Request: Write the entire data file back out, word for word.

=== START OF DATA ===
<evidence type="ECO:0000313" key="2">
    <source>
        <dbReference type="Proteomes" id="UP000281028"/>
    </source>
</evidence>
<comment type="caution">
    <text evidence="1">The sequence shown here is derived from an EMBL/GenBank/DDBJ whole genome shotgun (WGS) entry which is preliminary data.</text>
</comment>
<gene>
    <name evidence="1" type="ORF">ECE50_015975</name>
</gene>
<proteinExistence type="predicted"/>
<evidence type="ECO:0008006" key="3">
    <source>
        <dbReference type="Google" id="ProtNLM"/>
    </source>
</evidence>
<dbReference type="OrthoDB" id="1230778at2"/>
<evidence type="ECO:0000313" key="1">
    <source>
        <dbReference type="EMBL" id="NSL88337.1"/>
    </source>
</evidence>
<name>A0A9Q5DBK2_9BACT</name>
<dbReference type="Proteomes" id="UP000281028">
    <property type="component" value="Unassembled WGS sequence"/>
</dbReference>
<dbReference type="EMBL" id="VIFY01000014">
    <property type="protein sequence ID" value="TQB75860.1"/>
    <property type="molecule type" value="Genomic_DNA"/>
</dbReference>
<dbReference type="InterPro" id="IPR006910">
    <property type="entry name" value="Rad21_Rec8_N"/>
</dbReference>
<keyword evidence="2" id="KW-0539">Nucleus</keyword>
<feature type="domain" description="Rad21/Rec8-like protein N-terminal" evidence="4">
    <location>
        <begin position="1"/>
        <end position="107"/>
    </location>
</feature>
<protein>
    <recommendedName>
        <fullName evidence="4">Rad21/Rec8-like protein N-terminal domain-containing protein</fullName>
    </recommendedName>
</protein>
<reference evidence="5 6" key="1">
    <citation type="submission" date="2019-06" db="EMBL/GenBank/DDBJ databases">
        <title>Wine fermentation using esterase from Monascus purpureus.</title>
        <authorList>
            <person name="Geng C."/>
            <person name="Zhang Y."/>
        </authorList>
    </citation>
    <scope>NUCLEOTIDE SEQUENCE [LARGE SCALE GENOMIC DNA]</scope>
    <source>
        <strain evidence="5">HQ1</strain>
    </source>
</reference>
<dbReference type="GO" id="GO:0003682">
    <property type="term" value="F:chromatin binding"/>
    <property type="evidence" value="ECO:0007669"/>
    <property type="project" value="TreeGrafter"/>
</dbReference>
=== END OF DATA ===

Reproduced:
<evidence type="ECO:0000313" key="2">
    <source>
        <dbReference type="Proteomes" id="UP000281028"/>
    </source>
</evidence>
<comment type="caution">
    <text evidence="1">The sequence shown here is derived from an EMBL/GenBank/DDBJ whole genome shotgun (WGS) entry which is preliminary data.</text>
</comment>
<gene>
    <name evidence="1" type="ORF">ECE50_015975</name>
</gene>
<proteinExistence type="predicted"/>
<evidence type="ECO:0008006" key="3">
    <source>
        <dbReference type="Google" id="ProtNLM"/>
    </source>
</evidence>
<dbReference type="OrthoDB" id="1230778at2"/>
<evidence type="ECO:0000313" key="1">
    <source>
        <dbReference type="EMBL" id="NSL88337.1"/>
    </source>
</evidence>
<name>A0A9Q5DBK2_9BACT</name>
<dbReference type="Proteomes" id="UP000281028">
    <property type="component" value="Unassembled WGS sequence"/>
</dbReference>
<dbReference type="EMBL" id="VIFY01000014">
    <property type="protein sequence ID" value="TQB75860.1"/>
    <property type="molecule type" value="Genomic_DNA"/>
</dbReference>
<dbReference type="InterPro" id="IPR006910">
    <property type="entry name" value="Rad21_Rec8_N"/>
</dbReference>
<keyword evidence="2" id="KW-0539">Nucleus</keyword>
<feature type="domain" description="Rad21/Rec8-like protein N-terminal" evidence="4">
    <location>
        <begin position="1"/>
        <end position="107"/>
    </location>
</feature>
<protein>
    <recommendedName>
        <fullName evidence="4">Rad21/Rec8-like protein N-terminal domain-containing protein</fullName>
    </recommendedName>
</protein>
<reference evidence="5 6" key="1">
    <citation type="submission" date="2019-06" db="EMBL/GenBank/DDBJ databases">
        <title>Wine fermentation using esterase from Monascus purpureus.</title>
        <authorList>
            <person name="Geng C."/>
            <person name="Zhang Y."/>
        </authorList>
    </citation>
    <scope>NUCLEOTIDE SEQUENCE [LARGE SCALE GENOMIC DNA]</scope>
    <source>
        <strain evidence="5">HQ1</strain>
    </source>
</reference>
<dbReference type="GO" id="GO:0003682">
    <property type="term" value="F:chromatin binding"/>
    <property type="evidence" value="ECO:0007669"/>
    <property type="project" value="TreeGrafter"/>
</dbReference>